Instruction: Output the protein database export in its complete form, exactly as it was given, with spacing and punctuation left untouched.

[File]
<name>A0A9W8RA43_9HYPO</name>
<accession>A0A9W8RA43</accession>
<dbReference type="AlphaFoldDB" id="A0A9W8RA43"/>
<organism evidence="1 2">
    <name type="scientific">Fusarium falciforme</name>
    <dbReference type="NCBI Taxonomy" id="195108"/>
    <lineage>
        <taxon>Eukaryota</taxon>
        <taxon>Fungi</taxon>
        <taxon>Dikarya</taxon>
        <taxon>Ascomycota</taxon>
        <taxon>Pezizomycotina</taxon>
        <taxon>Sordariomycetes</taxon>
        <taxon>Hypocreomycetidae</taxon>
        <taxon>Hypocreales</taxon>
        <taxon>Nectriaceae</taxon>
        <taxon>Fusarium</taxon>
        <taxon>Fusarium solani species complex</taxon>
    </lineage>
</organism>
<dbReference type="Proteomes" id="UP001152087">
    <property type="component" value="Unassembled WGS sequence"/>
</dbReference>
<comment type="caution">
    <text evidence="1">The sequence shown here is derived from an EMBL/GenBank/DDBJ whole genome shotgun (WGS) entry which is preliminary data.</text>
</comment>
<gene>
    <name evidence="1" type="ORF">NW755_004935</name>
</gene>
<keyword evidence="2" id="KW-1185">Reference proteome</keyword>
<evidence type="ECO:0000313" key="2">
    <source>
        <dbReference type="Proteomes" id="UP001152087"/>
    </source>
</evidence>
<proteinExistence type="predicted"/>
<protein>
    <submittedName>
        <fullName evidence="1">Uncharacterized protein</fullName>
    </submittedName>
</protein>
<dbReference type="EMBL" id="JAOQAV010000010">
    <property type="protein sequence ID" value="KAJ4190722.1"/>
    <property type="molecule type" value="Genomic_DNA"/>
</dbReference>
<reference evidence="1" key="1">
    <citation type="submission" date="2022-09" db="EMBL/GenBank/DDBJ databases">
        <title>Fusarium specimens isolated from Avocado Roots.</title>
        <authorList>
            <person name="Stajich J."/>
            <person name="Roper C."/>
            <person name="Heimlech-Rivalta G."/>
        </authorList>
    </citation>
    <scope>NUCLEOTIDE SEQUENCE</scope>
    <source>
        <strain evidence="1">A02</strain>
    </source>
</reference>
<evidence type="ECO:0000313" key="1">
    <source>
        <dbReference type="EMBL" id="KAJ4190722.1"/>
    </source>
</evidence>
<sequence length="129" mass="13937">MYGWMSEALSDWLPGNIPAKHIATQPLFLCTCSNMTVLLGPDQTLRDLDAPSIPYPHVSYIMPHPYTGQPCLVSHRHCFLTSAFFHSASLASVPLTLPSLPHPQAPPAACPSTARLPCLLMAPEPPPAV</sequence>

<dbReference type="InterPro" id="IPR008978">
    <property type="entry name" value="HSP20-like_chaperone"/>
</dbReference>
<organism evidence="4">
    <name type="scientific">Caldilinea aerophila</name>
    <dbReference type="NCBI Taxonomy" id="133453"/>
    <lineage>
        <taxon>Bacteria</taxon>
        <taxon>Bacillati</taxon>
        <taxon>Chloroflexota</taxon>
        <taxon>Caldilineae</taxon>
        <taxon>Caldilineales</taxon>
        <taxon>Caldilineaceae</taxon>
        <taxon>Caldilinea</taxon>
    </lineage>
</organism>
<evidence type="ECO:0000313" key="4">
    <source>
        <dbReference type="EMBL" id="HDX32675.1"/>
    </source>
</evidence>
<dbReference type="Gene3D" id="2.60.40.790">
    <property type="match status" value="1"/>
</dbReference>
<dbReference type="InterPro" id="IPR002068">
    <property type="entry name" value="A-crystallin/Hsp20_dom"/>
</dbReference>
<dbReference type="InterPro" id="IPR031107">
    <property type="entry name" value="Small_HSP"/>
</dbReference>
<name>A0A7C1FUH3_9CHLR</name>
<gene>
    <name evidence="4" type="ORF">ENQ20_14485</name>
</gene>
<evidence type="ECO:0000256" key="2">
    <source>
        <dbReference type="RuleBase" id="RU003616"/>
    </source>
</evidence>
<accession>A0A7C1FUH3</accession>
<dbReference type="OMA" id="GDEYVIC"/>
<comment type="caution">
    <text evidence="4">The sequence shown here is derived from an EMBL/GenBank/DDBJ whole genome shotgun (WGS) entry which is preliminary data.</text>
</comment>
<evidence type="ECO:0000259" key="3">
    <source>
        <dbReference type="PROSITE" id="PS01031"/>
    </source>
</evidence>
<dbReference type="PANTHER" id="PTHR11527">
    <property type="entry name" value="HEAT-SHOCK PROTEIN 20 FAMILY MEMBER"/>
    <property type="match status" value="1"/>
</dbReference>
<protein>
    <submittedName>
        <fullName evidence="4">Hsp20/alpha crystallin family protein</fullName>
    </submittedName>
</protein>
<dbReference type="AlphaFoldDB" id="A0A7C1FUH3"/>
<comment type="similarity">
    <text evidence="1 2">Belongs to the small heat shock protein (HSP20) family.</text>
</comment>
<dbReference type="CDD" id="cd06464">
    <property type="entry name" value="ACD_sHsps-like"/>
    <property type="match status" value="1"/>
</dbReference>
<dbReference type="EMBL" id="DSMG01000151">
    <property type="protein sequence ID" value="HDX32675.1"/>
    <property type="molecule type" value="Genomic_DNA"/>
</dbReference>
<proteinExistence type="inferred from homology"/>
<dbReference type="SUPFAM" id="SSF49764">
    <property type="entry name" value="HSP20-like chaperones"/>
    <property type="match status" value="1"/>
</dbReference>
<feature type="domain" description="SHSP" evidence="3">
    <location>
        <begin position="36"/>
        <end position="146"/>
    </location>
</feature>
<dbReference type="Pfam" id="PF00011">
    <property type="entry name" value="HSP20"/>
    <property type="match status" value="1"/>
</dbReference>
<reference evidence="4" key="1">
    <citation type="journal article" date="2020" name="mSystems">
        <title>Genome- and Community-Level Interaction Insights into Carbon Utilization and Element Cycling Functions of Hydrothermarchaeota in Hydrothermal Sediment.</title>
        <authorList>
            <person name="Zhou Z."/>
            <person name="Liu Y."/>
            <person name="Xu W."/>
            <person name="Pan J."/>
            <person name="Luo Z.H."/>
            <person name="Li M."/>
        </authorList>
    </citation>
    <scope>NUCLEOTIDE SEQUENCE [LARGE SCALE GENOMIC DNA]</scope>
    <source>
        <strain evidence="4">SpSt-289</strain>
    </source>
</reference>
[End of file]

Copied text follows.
<name>A0A9W8RA43_9HYPO</name>
<accession>A0A9W8RA43</accession>
<dbReference type="AlphaFoldDB" id="A0A9W8RA43"/>
<organism evidence="1 2">
    <name type="scientific">Fusarium falciforme</name>
    <dbReference type="NCBI Taxonomy" id="195108"/>
    <lineage>
        <taxon>Eukaryota</taxon>
        <taxon>Fungi</taxon>
        <taxon>Dikarya</taxon>
        <taxon>Ascomycota</taxon>
        <taxon>Pezizomycotina</taxon>
        <taxon>Sordariomycetes</taxon>
        <taxon>Hypocreomycetidae</taxon>
        <taxon>Hypocreales</taxon>
        <taxon>Nectriaceae</taxon>
        <taxon>Fusarium</taxon>
        <taxon>Fusarium solani species complex</taxon>
    </lineage>
</organism>
<dbReference type="Proteomes" id="UP001152087">
    <property type="component" value="Unassembled WGS sequence"/>
</dbReference>
<comment type="caution">
    <text evidence="1">The sequence shown here is derived from an EMBL/GenBank/DDBJ whole genome shotgun (WGS) entry which is preliminary data.</text>
</comment>
<gene>
    <name evidence="1" type="ORF">NW755_004935</name>
</gene>
<keyword evidence="2" id="KW-1185">Reference proteome</keyword>
<evidence type="ECO:0000313" key="2">
    <source>
        <dbReference type="Proteomes" id="UP001152087"/>
    </source>
</evidence>
<proteinExistence type="predicted"/>
<protein>
    <submittedName>
        <fullName evidence="1">Uncharacterized protein</fullName>
    </submittedName>
</protein>
<dbReference type="EMBL" id="JAOQAV010000010">
    <property type="protein sequence ID" value="KAJ4190722.1"/>
    <property type="molecule type" value="Genomic_DNA"/>
</dbReference>
<reference evidence="1" key="1">
    <citation type="submission" date="2022-09" db="EMBL/GenBank/DDBJ databases">
        <title>Fusarium specimens isolated from Avocado Roots.</title>
        <authorList>
            <person name="Stajich J."/>
            <person name="Roper C."/>
            <person name="Heimlech-Rivalta G."/>
        </authorList>
    </citation>
    <scope>NUCLEOTIDE SEQUENCE</scope>
    <source>
        <strain evidence="1">A02</strain>
    </source>
</reference>
<evidence type="ECO:0000313" key="1">
    <source>
        <dbReference type="EMBL" id="KAJ4190722.1"/>
    </source>
</evidence>
<sequence length="129" mass="13937">MYGWMSEALSDWLPGNIPAKHIATQPLFLCTCSNMTVLLGPDQTLRDLDAPSIPYPHVSYIMPHPYTGQPCLVSHRHCFLTSAFFHSASLASVPLTLPSLPHPQAPPAACPSTARLPCLLMAPEPPPAV</sequence>

<dbReference type="InterPro" id="IPR008978">
    <property type="entry name" value="HSP20-like_chaperone"/>
</dbReference>
<organism evidence="4">
    <name type="scientific">Caldilinea aerophila</name>
    <dbReference type="NCBI Taxonomy" id="133453"/>
    <lineage>
        <taxon>Bacteria</taxon>
        <taxon>Bacillati</taxon>
        <taxon>Chloroflexota</taxon>
        <taxon>Caldilineae</taxon>
        <taxon>Caldilineales</taxon>
        <taxon>Caldilineaceae</taxon>
        <taxon>Caldilinea</taxon>
    </lineage>
</organism>
<evidence type="ECO:0000313" key="4">
    <source>
        <dbReference type="EMBL" id="HDX32675.1"/>
    </source>
</evidence>
<dbReference type="Gene3D" id="2.60.40.790">
    <property type="match status" value="1"/>
</dbReference>
<dbReference type="InterPro" id="IPR002068">
    <property type="entry name" value="A-crystallin/Hsp20_dom"/>
</dbReference>
<dbReference type="InterPro" id="IPR031107">
    <property type="entry name" value="Small_HSP"/>
</dbReference>
<name>A0A7C1FUH3_9CHLR</name>
<gene>
    <name evidence="4" type="ORF">ENQ20_14485</name>
</gene>
<evidence type="ECO:0000256" key="2">
    <source>
        <dbReference type="RuleBase" id="RU003616"/>
    </source>
</evidence>
<accession>A0A7C1FUH3</accession>
<dbReference type="OMA" id="GDEYVIC"/>
<comment type="caution">
    <text evidence="4">The sequence shown here is derived from an EMBL/GenBank/DDBJ whole genome shotgun (WGS) entry which is preliminary data.</text>
</comment>
<evidence type="ECO:0000259" key="3">
    <source>
        <dbReference type="PROSITE" id="PS01031"/>
    </source>
</evidence>
<dbReference type="PANTHER" id="PTHR11527">
    <property type="entry name" value="HEAT-SHOCK PROTEIN 20 FAMILY MEMBER"/>
    <property type="match status" value="1"/>
</dbReference>
<protein>
    <submittedName>
        <fullName evidence="4">Hsp20/alpha crystallin family protein</fullName>
    </submittedName>
</protein>
<dbReference type="AlphaFoldDB" id="A0A7C1FUH3"/>
<comment type="similarity">
    <text evidence="1 2">Belongs to the small heat shock protein (HSP20) family.</text>
</comment>
<dbReference type="CDD" id="cd06464">
    <property type="entry name" value="ACD_sHsps-like"/>
    <property type="match status" value="1"/>
</dbReference>
<dbReference type="EMBL" id="DSMG01000151">
    <property type="protein sequence ID" value="HDX32675.1"/>
    <property type="molecule type" value="Genomic_DNA"/>
</dbReference>
<proteinExistence type="inferred from homology"/>
<dbReference type="SUPFAM" id="SSF49764">
    <property type="entry name" value="HSP20-like chaperones"/>
    <property type="match status" value="1"/>
</dbReference>
<feature type="domain" description="SHSP" evidence="3">
    <location>
        <begin position="36"/>
        <end position="146"/>
    </location>
</feature>
<dbReference type="Pfam" id="PF00011">
    <property type="entry name" value="HSP20"/>
    <property type="match status" value="1"/>
</dbReference>
<reference evidence="4" key="1">
    <citation type="journal article" date="2020" name="mSystems">
        <title>Genome- and Community-Level Interaction Insights into Carbon Utilization and Element Cycling Functions of Hydrothermarchaeota in Hydrothermal Sediment.</title>
        <authorList>
            <person name="Zhou Z."/>
            <person name="Liu Y."/>
            <person name="Xu W."/>
            <person name="Pan J."/>
            <person name="Luo Z.H."/>
            <person name="Li M."/>
        </authorList>
    </citation>
    <scope>NUCLEOTIDE SEQUENCE [LARGE SCALE GENOMIC DNA]</scope>
    <source>
        <strain evidence="4">SpSt-289</strain>
    </source>
</reference>